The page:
Connect with us

Comic Books

Teen Titans #30 Review

Adam Glass
Price: Check on Amazon

Warning: Spoilers for Deathstroke #43 ahead.

With Deathstroke’s fresh blood painting Mercy Hall’s rooftop a wonderful shade of crimson, and the Boy Wonder’s personal Guantanamo Bay revealed to the team, Robin, Red Arrow and Kid Flash must answer for their heinous deception. Additionally, the near implementation of Robin’s deadly Terminus Protocol hasn’t placed the hero in his teammates’ good graces. Will Djinn, Roundhouse and Crush find a way to reconcile with their friends or is this the end of the Teen Titans?

“What you’ve done to these people… it is disgusting. Inhumane. It is one thing to take a life, but to take someone’s freedom… that is evil.”

Following the events of Deathstroke #43, Teen Titans #30 finds the heroes dealing with the immediate fallout of not only Emiko’s decision to put an arrow in Deathstroke’s patched eye but also the reveal of Robin’s secret prison. Whereas Deathstroke #43 was concerned with the build up to Red Arrow’s decision to cross the line and the reaffirmation that Robin would not do the same, Teen Titans #30 focuses on the emotional toll these decisions have taken on the team. None of this story would have as much impact without Adam Glass’s grasp on each character and Bernard Chang’s artwork.

Although a majority of characters behave in way that one might predict, one of my favorite things about this issue is Adam Glass’s work with characterization. This is in large part due to his work with dialogue. Each of the characters has a distinct voice and that helps to separate each of their personalities. Additionally, each character is given ample opportunity to explain their perspective with all of the finger wagging going on throughout the issue. Having lived and breathed Batman comics for years, it’s hard not to intellectually agree with Damien’s methods for dealing with super villains. Arkham Asylum has a revolving door. The villains are never rehabilitated and they always break out to terrorize the city. However, Robin’s crime fighting methods raise too many ethical dilemmas.

It is during these conversations Djinn really steals the spotlight. Having experienced the loss of freedom firsthand, she is capable of empathizing with the villains and providing a perspective that the others may lack. Despite being called naïve by Robin for her beliefs, she goes on to condemn his actions as cruel and evil. Only someone who has experienced the complete loss of freedom can truly understand how this is a fate worse than death. My hope is that this theme is further explored in upcoming issues. Perhaps this perspective will help the others to change their ways, as Robin and Red Arrow are acting like the true villains of this story.

Bernard Chang’s artwork is a selling point for this issue. Chang’s work with facial expressions help sell each of the characters’ emotions. Additionally, once a fight breaks out within the team, Chang’s artwork does an excellent job conveying the action. One of my favorite pages throughout the issue involves the heroes fighting each other as they fall from one floor to the next in Mercy Hall. The action is easy and entertaining to follow in these pages. Additionally, Chang’s framing in many of these pages is wonderful; in one instance, he uses Djinn, Roundhouse and Crush to frame the right side of the pages and Red Arrow, Robin and Flash frame the left side of their pages throughout the conversation. This visually represents a divide in the team through their physical placement. Additionally, each character’s body language does an excellent job depicting the emotions they are experiencing throughout the discussion.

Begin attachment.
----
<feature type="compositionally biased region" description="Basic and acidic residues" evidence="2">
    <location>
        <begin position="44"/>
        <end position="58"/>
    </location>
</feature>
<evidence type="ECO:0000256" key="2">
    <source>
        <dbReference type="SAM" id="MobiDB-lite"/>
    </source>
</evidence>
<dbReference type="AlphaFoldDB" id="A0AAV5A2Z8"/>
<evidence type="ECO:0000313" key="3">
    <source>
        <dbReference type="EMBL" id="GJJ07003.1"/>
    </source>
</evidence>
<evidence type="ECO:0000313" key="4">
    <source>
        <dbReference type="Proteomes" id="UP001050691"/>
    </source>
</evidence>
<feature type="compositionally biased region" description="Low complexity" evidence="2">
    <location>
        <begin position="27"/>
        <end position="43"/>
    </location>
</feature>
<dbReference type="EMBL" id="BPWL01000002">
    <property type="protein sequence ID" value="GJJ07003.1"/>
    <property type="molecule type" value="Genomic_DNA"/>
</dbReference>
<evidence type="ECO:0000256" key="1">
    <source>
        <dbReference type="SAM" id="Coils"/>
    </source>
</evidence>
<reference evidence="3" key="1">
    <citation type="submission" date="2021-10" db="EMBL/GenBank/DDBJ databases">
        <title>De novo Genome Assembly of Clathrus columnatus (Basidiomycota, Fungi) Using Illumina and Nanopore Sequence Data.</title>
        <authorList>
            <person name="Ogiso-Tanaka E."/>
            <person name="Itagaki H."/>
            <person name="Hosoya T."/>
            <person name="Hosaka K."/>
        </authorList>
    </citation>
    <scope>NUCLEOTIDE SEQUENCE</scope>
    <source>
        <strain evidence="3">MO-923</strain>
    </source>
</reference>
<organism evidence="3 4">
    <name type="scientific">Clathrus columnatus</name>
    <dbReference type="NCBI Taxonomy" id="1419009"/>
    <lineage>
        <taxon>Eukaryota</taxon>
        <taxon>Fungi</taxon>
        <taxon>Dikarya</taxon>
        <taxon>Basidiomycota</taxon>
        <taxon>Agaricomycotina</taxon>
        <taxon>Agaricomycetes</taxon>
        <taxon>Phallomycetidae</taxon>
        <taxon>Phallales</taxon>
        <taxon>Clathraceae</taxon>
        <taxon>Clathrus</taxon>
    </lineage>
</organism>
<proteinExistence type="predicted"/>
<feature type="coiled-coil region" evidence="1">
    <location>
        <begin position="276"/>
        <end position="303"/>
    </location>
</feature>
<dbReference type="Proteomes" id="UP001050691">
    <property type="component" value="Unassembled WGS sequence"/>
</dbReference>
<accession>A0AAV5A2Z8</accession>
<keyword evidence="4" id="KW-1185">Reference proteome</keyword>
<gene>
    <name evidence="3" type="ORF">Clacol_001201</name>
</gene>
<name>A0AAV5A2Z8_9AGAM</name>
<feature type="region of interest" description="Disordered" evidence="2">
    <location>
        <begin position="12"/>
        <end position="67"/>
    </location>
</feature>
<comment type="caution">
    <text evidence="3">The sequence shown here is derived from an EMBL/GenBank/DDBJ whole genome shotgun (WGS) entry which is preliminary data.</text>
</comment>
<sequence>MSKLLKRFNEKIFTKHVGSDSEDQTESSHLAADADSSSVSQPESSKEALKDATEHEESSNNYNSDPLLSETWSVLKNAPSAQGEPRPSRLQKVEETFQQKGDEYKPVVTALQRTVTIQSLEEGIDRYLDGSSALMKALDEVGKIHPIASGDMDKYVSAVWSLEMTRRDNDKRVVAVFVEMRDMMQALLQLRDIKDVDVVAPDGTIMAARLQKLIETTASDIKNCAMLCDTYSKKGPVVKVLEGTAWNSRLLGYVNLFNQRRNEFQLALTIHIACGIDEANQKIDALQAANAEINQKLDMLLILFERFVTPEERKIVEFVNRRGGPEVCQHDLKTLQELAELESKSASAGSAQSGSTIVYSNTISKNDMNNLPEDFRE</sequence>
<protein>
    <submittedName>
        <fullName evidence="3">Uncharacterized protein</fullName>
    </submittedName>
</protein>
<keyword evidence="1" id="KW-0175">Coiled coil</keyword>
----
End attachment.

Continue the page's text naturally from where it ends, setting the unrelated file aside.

“And for someone who claims to fight for good… you are impressively cruel.”

One of the largest frustrations that I have with this issue is that it doesn’t truly provide a resolution of the team’s conflict before introducing the next threat. Although a great deal of the issue is spent exploring different characters’ perspective, Lobo’s return completely interrupts the battle and discussion before a true answer can be presented. Perhaps this is for the best, because, as with Priest’s discussion of Arkham Asylum in Deathstroke, there is no clear cut answer to such dense questions. As a result, it is probably for the best that Adam Glass doesn’t prescribe a solution to this revolving door, but rather allows us to draw our own conclusions. However, I think it is quite clear that he sides with Djinn in the team’s need to release the prisoners. I can’t help but do the same.

Teen Titans #30 is a fitting end to “The Terminus Protocol.” Glass’s great character work and Chang’s excellent artwork help to elevate the dialogue heavy issue as the team discusses dense, ethical questions. Unfortunately, there is no true resolution to the team’s inner conflict before the next threat is introduced.

Teen Titans #30
Is it good?
With Glass' work with characterization and Chang's excellent artwork, Teen Titans #30 is a fitting end to “The Terminus Protocol.”
Adam Glass' great work with characterization sells the story.
Bernard Chang's artwork expertly conveys each conversation and action sequence.
The issue doesn't provide a true resolution to the conflict before introducing the next threat.
8
Good
Comments

In Case You Missed It

Image Comics reveals Todd McFarlane Spawn #300 covers

Comic Books

House of X: How would reincarnation work? Would we know it when we saw it?

Comic Books

A paladin returns: Matt Wagner sounds off on ‘Grendel: Devil’s Odyssey’ and sci-fi storytelling

Comic Books

Family Tree, Jeff Lemire and Phil Hester’s new series delivers body horror

Comic Books

Connect
Newsletter Signup